Choose your language
Use our multimedia maps, and explore the family pictures, archival material, and personal stories of 21 Jewish Holocaust survivors to get a unique insight into Europe’s rich Jewish heritage, and to discover sites of Jewish life in towns in Moldova, Ukraine, Belarus and Lithuania.
The Minsk ghetto was located largely within the confines of Ratamskaya, Astrouski, Tankavaya, Respublikanskaya, Apanski and Sukhaya Streets.
When the Nazis invaded Belarus in June 1941, the Jews of Minsk and the surrounding areas were forced to move into the Minsk ghetto within five days. From November 1941, the territory was surrounded by barbed wire, and Jews were only allowed to leave the area in working commands.
The gates to the ghetto were located at Apanski and Astrouski Streets and separated the Jewish population from the gentile citizens of the city, as Elena Drapkina recalls:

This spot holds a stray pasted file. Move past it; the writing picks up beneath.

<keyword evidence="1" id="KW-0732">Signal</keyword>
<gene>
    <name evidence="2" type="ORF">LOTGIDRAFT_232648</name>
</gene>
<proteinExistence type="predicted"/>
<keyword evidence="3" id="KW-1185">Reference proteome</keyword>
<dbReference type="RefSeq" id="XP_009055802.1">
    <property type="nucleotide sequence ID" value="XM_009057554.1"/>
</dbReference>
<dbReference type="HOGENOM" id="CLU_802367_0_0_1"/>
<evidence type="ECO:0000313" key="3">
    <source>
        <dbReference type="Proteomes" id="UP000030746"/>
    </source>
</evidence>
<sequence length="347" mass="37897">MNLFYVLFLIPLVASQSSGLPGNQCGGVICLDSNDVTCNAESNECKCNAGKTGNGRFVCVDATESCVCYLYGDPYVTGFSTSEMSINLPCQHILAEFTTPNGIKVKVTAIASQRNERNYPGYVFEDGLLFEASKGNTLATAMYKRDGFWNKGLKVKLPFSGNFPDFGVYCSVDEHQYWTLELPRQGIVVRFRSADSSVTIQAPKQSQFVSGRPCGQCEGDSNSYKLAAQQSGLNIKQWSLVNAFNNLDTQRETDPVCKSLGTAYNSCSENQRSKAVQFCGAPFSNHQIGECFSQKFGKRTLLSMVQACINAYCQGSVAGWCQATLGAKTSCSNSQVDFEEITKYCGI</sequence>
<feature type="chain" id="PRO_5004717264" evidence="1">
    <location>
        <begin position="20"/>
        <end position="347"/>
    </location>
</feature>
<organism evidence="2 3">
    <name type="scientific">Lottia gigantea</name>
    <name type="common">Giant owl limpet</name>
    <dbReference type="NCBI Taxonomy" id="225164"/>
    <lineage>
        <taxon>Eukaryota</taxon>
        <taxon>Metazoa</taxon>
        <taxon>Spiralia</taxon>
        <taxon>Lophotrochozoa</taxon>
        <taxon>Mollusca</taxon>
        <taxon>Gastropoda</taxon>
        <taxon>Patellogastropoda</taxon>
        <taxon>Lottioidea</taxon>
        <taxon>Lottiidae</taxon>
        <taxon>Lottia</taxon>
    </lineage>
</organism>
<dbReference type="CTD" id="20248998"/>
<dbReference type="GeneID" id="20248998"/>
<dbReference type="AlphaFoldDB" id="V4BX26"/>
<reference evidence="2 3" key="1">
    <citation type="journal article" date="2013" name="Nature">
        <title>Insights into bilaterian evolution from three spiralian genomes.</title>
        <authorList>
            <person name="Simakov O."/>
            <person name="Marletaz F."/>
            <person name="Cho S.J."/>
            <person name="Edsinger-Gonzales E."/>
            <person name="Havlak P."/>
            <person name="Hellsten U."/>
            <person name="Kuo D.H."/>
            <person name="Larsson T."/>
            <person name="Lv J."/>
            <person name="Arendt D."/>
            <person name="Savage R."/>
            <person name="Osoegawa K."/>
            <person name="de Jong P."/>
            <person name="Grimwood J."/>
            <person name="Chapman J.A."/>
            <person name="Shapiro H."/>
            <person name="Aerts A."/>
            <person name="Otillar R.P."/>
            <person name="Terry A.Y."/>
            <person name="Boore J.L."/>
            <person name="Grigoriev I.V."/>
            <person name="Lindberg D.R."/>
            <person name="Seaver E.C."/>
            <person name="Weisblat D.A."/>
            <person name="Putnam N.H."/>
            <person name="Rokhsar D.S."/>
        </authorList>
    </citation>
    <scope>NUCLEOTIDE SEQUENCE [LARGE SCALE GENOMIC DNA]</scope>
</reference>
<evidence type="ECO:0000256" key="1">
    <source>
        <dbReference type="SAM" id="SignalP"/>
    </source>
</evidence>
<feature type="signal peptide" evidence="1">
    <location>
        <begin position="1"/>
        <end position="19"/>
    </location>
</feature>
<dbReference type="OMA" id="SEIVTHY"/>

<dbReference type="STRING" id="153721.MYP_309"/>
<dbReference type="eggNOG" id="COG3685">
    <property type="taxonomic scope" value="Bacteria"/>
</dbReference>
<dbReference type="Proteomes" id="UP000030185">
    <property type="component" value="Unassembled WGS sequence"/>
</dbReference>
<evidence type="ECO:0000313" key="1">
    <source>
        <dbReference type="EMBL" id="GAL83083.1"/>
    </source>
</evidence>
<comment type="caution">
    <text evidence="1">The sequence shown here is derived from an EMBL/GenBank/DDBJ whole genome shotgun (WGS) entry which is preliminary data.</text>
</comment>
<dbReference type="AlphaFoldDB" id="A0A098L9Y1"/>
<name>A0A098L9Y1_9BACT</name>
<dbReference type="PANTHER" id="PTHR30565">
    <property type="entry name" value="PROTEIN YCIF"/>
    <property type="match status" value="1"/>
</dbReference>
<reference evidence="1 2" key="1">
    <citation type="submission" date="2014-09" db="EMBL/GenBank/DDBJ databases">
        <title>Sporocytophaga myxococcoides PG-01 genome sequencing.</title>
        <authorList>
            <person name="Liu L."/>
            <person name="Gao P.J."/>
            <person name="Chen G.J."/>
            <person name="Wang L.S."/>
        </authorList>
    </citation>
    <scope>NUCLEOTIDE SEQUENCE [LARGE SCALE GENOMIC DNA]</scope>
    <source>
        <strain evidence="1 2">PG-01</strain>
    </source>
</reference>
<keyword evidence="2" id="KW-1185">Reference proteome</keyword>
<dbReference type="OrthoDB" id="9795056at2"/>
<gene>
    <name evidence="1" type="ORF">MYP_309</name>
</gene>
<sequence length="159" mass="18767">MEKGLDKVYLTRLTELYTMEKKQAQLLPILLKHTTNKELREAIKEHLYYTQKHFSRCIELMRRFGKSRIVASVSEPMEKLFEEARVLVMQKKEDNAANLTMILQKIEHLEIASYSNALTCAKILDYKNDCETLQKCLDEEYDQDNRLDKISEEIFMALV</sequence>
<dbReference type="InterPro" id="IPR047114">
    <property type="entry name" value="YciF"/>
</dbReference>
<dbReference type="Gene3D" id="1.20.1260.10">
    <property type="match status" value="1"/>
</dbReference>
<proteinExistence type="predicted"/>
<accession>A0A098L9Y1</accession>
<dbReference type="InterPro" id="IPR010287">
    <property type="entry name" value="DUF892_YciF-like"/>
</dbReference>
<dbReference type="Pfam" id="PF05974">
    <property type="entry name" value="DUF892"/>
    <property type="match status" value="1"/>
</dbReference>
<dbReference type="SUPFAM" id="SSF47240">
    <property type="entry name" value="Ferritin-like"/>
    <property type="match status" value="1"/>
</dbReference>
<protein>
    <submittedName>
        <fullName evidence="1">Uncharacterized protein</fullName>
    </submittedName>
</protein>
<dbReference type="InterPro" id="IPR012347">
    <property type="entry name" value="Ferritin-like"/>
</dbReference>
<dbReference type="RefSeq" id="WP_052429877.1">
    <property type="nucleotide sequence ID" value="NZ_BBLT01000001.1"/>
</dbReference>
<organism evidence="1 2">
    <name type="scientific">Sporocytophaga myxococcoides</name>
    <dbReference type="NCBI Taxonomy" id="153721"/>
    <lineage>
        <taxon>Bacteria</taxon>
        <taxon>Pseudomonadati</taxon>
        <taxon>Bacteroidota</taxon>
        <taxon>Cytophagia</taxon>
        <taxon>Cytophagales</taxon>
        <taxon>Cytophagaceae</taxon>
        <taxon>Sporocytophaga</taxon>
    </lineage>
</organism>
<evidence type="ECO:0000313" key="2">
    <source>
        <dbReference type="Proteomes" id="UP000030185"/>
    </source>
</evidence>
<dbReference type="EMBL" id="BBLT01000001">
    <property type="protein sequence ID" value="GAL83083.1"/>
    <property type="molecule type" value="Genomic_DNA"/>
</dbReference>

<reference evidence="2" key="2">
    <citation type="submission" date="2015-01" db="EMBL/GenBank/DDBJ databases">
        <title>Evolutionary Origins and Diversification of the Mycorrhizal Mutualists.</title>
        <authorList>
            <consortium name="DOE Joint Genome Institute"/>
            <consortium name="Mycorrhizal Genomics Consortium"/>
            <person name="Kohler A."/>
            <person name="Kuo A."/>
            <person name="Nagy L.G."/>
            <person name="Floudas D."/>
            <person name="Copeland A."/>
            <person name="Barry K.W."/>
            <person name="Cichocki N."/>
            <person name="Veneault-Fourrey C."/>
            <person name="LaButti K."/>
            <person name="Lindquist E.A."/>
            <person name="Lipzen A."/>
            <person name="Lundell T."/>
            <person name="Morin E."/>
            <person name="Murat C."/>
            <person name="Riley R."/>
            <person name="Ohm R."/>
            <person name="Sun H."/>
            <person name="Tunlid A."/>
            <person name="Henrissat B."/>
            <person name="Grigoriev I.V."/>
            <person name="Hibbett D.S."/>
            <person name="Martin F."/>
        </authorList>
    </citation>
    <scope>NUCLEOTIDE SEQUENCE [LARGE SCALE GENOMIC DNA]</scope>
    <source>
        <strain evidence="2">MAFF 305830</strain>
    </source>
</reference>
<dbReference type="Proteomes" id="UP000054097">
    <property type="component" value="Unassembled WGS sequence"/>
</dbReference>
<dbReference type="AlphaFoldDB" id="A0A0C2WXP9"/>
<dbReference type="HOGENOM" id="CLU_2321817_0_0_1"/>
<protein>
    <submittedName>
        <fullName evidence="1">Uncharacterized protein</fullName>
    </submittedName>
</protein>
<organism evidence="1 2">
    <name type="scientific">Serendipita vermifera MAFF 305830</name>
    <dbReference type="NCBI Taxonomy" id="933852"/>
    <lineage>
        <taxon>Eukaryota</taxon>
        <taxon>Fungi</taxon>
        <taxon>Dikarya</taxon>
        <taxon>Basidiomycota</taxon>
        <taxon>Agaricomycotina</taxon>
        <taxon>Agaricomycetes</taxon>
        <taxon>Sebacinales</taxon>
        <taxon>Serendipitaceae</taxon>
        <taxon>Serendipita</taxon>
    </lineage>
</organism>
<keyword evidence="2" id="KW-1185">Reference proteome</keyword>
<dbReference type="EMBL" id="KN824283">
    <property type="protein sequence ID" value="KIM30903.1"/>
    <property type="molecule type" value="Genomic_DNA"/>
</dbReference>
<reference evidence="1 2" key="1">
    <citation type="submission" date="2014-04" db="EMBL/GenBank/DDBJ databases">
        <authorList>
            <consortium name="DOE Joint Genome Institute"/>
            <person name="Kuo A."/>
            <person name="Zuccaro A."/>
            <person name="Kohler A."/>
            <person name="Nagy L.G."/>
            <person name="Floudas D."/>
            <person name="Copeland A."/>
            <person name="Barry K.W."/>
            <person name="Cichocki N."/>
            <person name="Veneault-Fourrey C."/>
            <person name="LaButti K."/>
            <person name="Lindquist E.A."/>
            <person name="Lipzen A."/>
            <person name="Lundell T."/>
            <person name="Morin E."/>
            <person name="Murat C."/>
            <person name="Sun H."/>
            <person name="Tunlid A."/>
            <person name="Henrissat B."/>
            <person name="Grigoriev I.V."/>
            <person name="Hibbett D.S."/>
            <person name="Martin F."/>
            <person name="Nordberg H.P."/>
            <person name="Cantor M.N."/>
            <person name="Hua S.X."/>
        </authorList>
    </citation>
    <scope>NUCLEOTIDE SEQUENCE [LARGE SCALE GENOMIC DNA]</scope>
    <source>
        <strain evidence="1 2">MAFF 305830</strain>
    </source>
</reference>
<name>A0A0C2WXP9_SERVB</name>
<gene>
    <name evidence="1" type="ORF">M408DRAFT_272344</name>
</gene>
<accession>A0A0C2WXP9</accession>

“One day after Varya visited me in the ghetto, I went to see her [at] the ghetto gates. We saw inscriptions on the gateposts around the territory of the ghetto: GENTILES ARE NOT ADMITTED (the same was written in German). Varya and I stood on different sides of the ghetto limit, and at that moment a German officer appeared nearby. He had seen Varya (she was blond) leaving the ghetto territory. He approached her and said ‘Are you crazy? Where are you going?’ The officer took her to the gate-post and ordered ‘Read the inscription! Did you understand it?’ Then he shouted ‘Nach Hause!’ When I came home and told Mum about the incident, she decided to forbid girls their visits”.